A lubricating oil leak prevented the crew of an LNG vessel from using the windlass. Instead of having the problem fixed, the ship set sail as the spare part needed was not available. The Nautical Institute disapproves of the choices made in its latest Mars Report.
The Nautical Institute gathers reports of maritime accidents and near-misses. It then publishes these so-called Mars Reports (anonymously) to prevent other accidents from happening. A summary of this incident:
An LNG vessel had completed loading and preparations for departure were underway. With the pilot now on board, the forward winch was started prior to singling up. Soon after, the fire detection system indicated smoke in the bosun store.
The unmooring operation was suspended and the officer forward reported seeing smoke coming from the bosun store. The mooring winches were stopped using the remote external shut off button and the smoke decreased. Once it was deemed safe to enter, crew saw that a loose screw had caused lubricating oil to leak, generating smoke when it struck the hot motor.
The ship left the dock without the deficiency corrected because the necessary spare part was not quickly available – possibly not even on board. In order to prevent the smoke, it was decided not to use the mooring winches forward, so lines were handled manually. This was accomplished fairly well, but it was a big challenge for the crew to manually heave in the tug escort line forward. The vessel’s windlass was also affected by the decision to not use the forward mooring hydraulics, so the anchors could only be cast by gravity.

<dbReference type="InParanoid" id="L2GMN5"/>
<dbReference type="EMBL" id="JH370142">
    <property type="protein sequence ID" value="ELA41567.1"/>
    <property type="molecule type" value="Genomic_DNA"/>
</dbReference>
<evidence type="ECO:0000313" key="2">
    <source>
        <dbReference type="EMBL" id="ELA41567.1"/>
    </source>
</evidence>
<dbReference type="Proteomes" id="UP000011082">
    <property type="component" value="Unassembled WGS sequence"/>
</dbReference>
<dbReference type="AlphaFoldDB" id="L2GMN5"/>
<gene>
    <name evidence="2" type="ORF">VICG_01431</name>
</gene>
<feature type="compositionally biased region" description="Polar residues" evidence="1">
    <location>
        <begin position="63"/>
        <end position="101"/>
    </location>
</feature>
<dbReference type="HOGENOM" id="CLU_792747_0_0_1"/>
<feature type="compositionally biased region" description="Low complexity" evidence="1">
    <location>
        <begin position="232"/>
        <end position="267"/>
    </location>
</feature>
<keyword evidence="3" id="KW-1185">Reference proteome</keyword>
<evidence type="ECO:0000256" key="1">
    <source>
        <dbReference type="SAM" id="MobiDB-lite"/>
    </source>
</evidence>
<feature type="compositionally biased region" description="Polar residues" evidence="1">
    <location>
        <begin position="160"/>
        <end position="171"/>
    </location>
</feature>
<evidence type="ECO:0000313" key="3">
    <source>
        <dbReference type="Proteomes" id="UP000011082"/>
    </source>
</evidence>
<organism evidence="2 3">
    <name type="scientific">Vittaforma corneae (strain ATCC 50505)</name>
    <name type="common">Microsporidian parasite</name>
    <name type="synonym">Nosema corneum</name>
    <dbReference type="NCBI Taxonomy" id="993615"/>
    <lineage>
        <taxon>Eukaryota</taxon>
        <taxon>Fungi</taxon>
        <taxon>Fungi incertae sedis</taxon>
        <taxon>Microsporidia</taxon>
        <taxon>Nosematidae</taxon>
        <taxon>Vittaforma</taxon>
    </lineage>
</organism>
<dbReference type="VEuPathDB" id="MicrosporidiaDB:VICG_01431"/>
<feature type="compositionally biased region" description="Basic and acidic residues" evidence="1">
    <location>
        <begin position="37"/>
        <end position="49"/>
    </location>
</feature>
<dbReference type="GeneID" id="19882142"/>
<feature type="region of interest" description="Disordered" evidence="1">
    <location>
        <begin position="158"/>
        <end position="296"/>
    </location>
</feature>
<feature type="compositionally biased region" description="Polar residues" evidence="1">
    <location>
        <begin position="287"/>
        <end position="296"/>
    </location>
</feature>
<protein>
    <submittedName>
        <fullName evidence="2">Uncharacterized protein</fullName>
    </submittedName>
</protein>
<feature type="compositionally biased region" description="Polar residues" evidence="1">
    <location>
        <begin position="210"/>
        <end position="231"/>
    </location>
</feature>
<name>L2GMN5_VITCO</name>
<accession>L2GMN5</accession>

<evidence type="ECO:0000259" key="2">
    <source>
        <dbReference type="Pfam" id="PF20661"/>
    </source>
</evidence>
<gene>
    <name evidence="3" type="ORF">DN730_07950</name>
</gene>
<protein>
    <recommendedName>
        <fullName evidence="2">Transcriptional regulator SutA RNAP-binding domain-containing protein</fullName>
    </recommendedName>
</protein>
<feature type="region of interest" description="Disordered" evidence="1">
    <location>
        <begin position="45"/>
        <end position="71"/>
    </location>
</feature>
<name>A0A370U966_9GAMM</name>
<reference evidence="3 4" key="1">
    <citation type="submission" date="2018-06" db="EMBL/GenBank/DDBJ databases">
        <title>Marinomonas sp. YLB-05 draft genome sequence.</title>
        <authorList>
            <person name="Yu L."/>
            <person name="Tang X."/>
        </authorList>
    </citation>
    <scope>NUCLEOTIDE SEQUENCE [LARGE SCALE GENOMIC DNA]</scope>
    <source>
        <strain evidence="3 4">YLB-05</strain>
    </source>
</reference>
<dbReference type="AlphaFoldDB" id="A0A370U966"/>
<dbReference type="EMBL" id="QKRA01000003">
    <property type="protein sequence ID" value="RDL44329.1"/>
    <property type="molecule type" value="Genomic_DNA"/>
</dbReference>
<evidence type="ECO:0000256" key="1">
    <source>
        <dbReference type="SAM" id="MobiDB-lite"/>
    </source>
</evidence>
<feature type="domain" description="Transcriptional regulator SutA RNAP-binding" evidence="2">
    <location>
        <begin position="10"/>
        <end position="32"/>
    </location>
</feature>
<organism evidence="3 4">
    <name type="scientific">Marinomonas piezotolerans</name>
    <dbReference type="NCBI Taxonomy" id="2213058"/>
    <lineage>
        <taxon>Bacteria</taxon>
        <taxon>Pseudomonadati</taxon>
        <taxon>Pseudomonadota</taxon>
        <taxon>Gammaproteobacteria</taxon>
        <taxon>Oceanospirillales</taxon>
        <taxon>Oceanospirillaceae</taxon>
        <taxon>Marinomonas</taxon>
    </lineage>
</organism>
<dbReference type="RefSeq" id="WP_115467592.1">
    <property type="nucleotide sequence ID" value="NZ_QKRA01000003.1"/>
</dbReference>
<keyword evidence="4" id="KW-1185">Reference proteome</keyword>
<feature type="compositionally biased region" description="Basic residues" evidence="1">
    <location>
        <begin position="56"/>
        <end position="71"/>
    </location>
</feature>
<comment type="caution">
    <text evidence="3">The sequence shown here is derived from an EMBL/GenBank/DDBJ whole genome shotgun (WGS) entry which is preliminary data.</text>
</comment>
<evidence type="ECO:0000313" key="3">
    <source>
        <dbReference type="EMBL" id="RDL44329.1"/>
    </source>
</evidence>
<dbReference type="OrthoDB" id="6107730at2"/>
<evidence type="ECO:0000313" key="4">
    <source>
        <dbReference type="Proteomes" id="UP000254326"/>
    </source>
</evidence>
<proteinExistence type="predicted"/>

Also read: Safety culture on board ships: If safety is concerned, express your concerns
Disagreement with the master
In this case, the reporting person mentioned that he disagreed with the master about leaving the berth without having the deficiency corrected, but had to acquiesce as compromise was not possible.
He was also critical of the company’s response and confided that many senior officers were often searching for someone to blame instead of discovering the contributing factors of an incident. Another complicating factor was that the ship was quite new and still under builder’s guarantee, so deficiencies were supposed to be taken care of by the builder.
Also read: ‘Material Safety Data Sheet: Read it and apply it to protect yourself’
Advice from The Nautical Institute
- If your windlass has been sidelined due to hydraulic problems it may be a good idea to stay at berth until it can be properly repaired.
- When in doubt about how to proceed when equipment fails, consult your classification society.
- Searching for someone to blame is a red flag for a weak safety culture. Accidents and incidents are caused by unsafe conditions. Period. Even complacency, which has been cited as a contributing factor to some accidents, is not in and of itself a true underlying cause. Complacency does not suddenly appear, it grows and multiplies under tacit approval of leadership. Why was this complacency not detected and corrected? The unsafe condition could more correctly be stated as weak safety leadership, less than adequate auditing, or procedural slip to name but three.
This accident was covered in the Mars Reports, originally published as Mars 202304, that are part of Report Number 363. A selection of this Mars Report was also published in SWZ|Maritime’s February 2023 issue. The Nautical Institute compiles these reports to help prevent maritime accidents. That is why they are also published (in full) on SWZ|Maritime’s website.
More reports are needed to keep the scheme interesting and informative. All reports are read only by the Mars coordinator and are treated in the strictest confidence. To submit a report, please use the Mars report form.
Also read: Weak safety culture and alcohol contribute to crew member death